And then there are Wyoming cowboys.

“Wyoming, by far, man,” said Mills’ Kelly Timberman, who was leading the bareback competition of the National Finals Rodeo through Sunday with 339 points on four head. “We’re born cowboys when we hit the ground, we want to be cowboys when we’re teenagers, and we follow through ’til we’re old and gray and drinking beer and team roping.”

It’s never to early to start teaching boys to be good citizens. That’s what I like about the Scouting program.

Index Journal | Greenwood, SC | News
officer-cubscout.jpg“The flag had gotten pretty ratty, and any time it starts getting faded, you’re supposed to change it, by flag law,” Ehney said. “I asked my boss, Keith Harbin, if we could change it and bring the Scouts over. He was nice enough to allow us to use the facility here.”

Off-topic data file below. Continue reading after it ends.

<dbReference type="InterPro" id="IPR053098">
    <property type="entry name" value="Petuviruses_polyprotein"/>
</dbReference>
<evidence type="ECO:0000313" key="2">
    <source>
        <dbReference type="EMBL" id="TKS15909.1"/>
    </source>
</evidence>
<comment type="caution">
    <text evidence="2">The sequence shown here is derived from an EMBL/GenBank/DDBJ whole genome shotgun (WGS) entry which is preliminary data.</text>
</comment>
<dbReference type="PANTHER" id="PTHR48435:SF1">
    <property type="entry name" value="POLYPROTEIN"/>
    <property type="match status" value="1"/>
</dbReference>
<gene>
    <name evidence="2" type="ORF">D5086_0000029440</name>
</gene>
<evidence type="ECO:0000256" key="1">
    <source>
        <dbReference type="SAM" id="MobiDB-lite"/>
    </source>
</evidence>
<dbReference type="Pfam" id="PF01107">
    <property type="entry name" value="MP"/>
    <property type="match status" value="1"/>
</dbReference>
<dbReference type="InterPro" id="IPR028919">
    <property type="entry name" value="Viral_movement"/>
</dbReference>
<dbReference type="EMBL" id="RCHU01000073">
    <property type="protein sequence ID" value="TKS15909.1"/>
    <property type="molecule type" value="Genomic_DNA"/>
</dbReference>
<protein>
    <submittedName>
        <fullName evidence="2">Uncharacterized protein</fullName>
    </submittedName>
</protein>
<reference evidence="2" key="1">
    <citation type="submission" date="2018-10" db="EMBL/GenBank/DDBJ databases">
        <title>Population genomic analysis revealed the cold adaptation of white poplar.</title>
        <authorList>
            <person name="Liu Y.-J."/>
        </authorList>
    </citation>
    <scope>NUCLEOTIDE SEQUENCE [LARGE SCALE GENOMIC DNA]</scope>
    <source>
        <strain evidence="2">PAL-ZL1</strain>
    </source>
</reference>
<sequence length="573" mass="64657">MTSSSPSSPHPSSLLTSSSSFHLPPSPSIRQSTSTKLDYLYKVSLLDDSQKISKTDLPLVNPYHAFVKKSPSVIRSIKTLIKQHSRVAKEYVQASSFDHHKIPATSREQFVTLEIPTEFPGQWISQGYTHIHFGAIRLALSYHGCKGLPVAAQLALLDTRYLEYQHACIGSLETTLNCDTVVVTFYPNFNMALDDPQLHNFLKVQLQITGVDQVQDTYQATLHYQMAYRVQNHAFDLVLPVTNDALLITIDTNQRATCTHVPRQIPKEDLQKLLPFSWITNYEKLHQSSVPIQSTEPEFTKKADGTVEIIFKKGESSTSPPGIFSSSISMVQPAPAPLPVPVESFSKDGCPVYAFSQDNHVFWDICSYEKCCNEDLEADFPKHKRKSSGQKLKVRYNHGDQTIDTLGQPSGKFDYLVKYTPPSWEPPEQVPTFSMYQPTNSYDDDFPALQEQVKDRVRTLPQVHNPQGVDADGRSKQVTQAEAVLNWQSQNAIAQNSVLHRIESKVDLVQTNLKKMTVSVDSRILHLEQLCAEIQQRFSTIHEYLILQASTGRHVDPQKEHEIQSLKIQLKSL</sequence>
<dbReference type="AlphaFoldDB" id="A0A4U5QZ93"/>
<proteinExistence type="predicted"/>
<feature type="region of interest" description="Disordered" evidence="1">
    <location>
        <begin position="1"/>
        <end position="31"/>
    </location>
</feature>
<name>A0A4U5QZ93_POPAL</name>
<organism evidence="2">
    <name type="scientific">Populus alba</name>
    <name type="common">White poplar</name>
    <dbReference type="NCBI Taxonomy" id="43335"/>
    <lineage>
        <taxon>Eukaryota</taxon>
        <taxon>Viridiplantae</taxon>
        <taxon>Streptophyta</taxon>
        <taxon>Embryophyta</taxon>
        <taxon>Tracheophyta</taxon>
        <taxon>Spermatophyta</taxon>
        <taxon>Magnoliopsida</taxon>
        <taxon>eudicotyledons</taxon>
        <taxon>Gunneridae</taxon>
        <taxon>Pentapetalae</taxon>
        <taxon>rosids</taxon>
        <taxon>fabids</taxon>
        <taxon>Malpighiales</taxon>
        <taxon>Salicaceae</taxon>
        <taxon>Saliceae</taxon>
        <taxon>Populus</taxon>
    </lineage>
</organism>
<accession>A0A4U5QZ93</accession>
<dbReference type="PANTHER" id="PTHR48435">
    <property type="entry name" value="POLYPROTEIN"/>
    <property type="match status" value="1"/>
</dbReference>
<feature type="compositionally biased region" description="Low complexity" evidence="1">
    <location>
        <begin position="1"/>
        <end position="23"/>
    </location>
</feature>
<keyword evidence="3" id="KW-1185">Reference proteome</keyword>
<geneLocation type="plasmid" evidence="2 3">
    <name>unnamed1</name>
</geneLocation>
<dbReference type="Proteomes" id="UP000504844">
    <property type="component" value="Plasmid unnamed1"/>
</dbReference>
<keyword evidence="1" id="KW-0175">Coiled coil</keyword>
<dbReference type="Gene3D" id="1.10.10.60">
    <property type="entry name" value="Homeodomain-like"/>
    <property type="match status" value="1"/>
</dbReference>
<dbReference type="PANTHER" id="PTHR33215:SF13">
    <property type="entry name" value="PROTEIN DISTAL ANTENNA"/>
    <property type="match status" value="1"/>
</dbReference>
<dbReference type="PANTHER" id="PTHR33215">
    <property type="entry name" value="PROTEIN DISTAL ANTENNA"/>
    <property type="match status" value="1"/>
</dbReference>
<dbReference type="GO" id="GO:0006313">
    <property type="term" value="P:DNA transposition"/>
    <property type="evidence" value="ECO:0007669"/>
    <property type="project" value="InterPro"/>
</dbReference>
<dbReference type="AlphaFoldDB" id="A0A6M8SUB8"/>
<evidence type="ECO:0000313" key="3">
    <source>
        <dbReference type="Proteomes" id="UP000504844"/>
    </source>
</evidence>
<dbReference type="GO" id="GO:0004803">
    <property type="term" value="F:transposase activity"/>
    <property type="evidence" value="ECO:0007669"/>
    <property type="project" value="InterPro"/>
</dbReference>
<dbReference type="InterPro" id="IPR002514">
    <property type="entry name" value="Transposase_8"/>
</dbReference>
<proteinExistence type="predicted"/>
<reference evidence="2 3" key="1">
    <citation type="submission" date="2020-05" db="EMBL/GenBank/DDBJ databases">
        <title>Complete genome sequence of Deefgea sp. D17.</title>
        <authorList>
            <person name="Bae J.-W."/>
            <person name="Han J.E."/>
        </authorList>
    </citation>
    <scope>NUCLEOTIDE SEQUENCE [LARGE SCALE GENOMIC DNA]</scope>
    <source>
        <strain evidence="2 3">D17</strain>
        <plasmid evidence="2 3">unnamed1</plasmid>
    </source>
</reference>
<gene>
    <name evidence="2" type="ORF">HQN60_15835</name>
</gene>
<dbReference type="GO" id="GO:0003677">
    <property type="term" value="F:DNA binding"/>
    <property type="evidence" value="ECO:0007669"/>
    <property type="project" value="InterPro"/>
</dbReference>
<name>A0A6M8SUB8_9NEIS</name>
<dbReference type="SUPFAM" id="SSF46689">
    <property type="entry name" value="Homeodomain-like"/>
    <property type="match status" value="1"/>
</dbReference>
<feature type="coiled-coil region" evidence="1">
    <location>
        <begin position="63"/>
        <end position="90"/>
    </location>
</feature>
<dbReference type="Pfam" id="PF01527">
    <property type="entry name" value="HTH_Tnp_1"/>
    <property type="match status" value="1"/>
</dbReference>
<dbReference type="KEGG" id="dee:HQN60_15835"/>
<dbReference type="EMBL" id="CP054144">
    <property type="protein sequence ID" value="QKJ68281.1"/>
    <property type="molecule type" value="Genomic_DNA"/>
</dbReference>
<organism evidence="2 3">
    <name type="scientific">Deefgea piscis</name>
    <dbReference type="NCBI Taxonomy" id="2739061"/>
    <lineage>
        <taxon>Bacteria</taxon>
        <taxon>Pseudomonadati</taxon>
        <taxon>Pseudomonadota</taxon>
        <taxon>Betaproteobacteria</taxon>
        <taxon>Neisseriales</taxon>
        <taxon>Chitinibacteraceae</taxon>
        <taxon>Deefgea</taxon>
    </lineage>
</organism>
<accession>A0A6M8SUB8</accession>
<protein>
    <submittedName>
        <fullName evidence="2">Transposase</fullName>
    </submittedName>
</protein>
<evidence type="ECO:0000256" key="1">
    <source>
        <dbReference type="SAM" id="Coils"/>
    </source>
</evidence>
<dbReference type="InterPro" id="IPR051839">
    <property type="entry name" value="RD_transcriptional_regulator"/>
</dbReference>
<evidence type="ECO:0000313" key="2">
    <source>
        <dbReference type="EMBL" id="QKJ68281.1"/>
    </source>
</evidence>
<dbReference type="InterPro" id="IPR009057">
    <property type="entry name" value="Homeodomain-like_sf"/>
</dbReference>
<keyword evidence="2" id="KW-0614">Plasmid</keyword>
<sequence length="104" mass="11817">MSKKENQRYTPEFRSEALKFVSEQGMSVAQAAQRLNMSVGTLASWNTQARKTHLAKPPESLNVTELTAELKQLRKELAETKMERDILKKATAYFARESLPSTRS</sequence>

Eight of the pack’s 10 dens attended the event, bringing more than 50 Scouts, ages 6 to 11, to the flag pole.

“When a flag is in such a condition it is no longer a fitting emblem for display, it should be replaced and destroyed in a dignified way, preferably by burning,” Ehney said Monday.

Posted on Leave a comment

Confession is Good for the …

0807071431 Permit me a bit of self-indulgence today. I have a confession to make, and I feel a little uncomfortable revealing this about myself.


I like coffee! Yep, coffee—no cream, no sugar, no messing with my coffee. It wasn’t always so. Growing up, I thought coffee tasted terrible and wanted nothing to do with it. Years later, discovered that Americans weren’t getting the good beans, and we didn’t know any better.